In Vivo Sensory Cortex Dysfunction in Pyruvate Dehydrogenase Deficient Mice
Terrill, Tyler A.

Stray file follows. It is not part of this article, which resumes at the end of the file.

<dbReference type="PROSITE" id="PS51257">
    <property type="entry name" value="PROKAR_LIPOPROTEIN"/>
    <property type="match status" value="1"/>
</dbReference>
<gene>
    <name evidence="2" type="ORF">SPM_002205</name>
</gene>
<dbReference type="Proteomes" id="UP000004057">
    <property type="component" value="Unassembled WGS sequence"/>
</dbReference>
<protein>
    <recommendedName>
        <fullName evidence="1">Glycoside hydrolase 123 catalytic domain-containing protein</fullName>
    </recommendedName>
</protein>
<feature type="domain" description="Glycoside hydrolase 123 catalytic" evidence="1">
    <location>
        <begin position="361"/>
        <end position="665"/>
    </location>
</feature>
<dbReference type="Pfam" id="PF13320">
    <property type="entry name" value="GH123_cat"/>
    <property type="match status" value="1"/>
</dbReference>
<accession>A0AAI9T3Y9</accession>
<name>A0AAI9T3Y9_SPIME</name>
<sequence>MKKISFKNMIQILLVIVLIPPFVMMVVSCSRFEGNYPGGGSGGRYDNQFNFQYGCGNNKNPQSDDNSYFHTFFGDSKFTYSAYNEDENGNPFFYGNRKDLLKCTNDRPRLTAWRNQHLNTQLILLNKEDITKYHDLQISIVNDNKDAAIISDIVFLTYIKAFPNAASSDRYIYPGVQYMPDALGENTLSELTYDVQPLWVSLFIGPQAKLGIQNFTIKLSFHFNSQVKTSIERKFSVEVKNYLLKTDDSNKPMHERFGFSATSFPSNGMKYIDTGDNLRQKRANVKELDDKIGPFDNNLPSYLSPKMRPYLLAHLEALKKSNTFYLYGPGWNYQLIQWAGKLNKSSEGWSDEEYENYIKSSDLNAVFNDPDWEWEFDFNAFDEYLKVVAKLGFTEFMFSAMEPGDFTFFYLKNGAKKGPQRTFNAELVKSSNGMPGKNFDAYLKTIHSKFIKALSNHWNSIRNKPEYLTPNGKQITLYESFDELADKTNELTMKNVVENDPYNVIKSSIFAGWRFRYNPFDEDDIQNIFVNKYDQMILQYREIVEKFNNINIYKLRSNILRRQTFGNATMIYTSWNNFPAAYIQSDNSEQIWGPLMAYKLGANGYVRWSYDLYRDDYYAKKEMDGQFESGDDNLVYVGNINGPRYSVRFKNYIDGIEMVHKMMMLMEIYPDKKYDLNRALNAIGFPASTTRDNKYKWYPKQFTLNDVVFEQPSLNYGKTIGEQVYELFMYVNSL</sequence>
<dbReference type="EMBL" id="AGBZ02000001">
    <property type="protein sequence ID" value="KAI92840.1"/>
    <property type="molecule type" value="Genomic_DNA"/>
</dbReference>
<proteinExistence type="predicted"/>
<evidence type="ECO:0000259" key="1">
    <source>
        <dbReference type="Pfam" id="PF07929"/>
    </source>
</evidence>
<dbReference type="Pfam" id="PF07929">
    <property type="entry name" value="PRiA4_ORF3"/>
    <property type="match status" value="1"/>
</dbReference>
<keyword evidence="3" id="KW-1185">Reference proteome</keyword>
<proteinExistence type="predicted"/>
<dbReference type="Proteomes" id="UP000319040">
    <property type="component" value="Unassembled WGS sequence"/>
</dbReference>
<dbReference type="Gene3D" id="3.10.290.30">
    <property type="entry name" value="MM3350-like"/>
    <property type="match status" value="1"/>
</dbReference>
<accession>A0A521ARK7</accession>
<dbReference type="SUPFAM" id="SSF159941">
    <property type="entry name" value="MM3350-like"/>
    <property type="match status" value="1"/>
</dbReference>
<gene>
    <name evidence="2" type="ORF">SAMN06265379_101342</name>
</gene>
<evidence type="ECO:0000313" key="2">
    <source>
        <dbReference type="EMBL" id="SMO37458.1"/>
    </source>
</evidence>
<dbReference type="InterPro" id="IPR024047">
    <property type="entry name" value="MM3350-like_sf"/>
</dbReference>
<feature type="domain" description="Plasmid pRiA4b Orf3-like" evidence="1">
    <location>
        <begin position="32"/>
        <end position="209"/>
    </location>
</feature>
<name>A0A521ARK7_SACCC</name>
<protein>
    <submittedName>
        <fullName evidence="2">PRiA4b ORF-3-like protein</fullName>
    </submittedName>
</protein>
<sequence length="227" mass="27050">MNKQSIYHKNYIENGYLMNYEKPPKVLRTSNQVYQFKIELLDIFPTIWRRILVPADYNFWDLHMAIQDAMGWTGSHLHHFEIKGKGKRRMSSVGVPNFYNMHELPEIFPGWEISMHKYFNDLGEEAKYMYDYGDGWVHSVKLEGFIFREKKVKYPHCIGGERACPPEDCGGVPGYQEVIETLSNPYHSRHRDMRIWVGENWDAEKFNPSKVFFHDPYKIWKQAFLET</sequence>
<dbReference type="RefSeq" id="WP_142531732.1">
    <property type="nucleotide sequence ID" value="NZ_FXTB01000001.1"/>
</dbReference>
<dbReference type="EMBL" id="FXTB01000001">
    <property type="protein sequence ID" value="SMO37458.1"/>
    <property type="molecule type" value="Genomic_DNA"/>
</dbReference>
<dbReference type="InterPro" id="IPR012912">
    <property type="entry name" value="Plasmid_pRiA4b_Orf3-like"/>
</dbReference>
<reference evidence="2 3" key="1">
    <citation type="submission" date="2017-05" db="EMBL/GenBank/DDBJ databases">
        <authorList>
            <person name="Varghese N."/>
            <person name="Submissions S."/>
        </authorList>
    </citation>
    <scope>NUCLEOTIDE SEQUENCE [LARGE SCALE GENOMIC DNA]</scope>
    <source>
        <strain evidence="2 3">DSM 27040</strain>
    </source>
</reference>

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BACKGROUND: Pyruvate Dehydrogenase (PDH) is a critical enzyme in all organisms, providing pyruvate for the Krebs cycle to generate ATP. As a result, PDH-deficient patients develop lactic acidosis and intellectual disability. Processing of sensory information in the cerebral cortex is crucial for intellectual function. We hypothesize that cortical thinning in these patients contributes to aberrant sensory processing and resulting intellectual disability. Specifically, we hypothesize that there exists a deficit in neurotransmission between cortical layers of the primary somatosensory cortex that can be tested in a novel mouse model of PDH deficiency that replicates the cardinal features of the human disorder. METHODS: Wild-type (WT, n=11), GFAP-CrePDHflox/+ heterozygous (GFAPhet, n=7), GFAP-CrePDHflox/flox knockout (GFAPKO, n=10), and Nestin-CrePDHflox/+ heterozygous mice (NChet, n=14) were anesthetized and their cortex exposed. A vertical linear electrode array was modified to stimulate in layer IV and record in layers IV and II. Synaptic activation and neuronal output were reflected on the recorded local field potentials (LFP) and action potentials. In each mouse, we examined spontaneous activity in layer II and IV, evoked response in layer II from stimulation in layer IV, and synchronized spontaneous activity between the two layers. RESULTS: Spontaneous oscillations of synaptic activation in layer II were significantly reduced in amplitude in both the GFAPKO and NChet mice (p=.02, p=.01). Thus, spontaneous synaptic input into a processing unit of the sensory cortex is severely impaired. Evoked LFPs in layer II were decreased in the GFAPhet, GFAPKO, and NChet mice (p<.001, p=.002, p=.02). Hence, neurotransmission from layer IV to layer II is significantly decreased. Synaptic oscillations in layer IV and II were less synchronized in NChet mice (p<.001) indicating a lack of normal cortical network activity. Additionally, there was electrophysiological evidence of paroxysmal, seizure-like activity in layer 2 of the GFAPKO mice (42% of animals, similar to the EEG of human patients. CONCLUSION: We have observed a significant loss of spontaneous electrophysiological activity, evoked response, and synchronization of LFP oscillations in the PDH mutant mice. This implies cortical dysfunction in sensory processing that could contribute to intellectual disability. Treatments targeting this aspect of the phenotype could be beneficial to PDH-deficient patients.